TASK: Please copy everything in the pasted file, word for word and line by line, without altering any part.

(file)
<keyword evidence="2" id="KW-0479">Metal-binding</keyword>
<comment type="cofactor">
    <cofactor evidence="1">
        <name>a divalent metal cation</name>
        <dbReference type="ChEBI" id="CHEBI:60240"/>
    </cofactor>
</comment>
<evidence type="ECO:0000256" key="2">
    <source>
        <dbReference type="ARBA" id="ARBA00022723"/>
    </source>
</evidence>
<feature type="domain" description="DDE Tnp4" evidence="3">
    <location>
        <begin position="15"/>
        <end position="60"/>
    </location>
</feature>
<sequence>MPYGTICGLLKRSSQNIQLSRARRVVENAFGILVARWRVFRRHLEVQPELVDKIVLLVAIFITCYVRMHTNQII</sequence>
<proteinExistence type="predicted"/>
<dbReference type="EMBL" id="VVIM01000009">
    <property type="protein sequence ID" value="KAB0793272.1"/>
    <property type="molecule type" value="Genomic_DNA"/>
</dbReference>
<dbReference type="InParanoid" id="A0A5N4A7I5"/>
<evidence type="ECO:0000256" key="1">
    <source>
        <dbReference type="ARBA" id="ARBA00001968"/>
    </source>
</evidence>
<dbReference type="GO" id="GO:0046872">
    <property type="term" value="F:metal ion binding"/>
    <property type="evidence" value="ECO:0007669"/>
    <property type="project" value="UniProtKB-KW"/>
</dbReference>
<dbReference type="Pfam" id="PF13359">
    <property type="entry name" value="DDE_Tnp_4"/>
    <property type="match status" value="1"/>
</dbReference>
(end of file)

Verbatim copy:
<keyword evidence="2" id="KW-0479">Metal-binding</keyword>
<comment type="cofactor">
    <cofactor evidence="1">
        <name>a divalent metal cation</name>
        <dbReference type="ChEBI" id="CHEBI:60240"/>
    </cofactor>
</comment>
<evidence type="ECO:0000256" key="2">
    <source>
        <dbReference type="ARBA" id="ARBA00022723"/>
    </source>
</evidence>
<feature type="domain" description="DDE Tnp4" evidence="3">
    <location>
        <begin position="15"/>
        <end position="60"/>
    </location>
</feature>
<sequence>MPYGTICGLLKRSSQNIQLSRARRVVENAFGILVARWRVFRRHLEVQPELVDKIVLLVAIFITCYVRMHTNQII</sequence>
<proteinExistence type="predicted"/>
<dbReference type="EMBL" id="VVIM01000009">
    <property type="protein sequence ID" value="KAB0793272.1"/>
    <property type="molecule type" value="Genomic_DNA"/>
</dbReference>
<dbReference type="InParanoid" id="A0A5N4A7I5"/>
<evidence type="ECO:0000256" key="1">
    <source>
        <dbReference type="ARBA" id="ARBA00001968"/>
    </source>
</evidence>
<dbReference type="GO" id="GO:0046872">
    <property type="term" value="F:metal ion binding"/>
    <property type="evidence" value="ECO:0007669"/>
    <property type="project" value="UniProtKB-KW"/>
</dbReference>
<dbReference type="Pfam" id="PF13359">
    <property type="entry name" value="DDE_Tnp_4"/>
    <property type="match status" value="1"/>
</dbReference>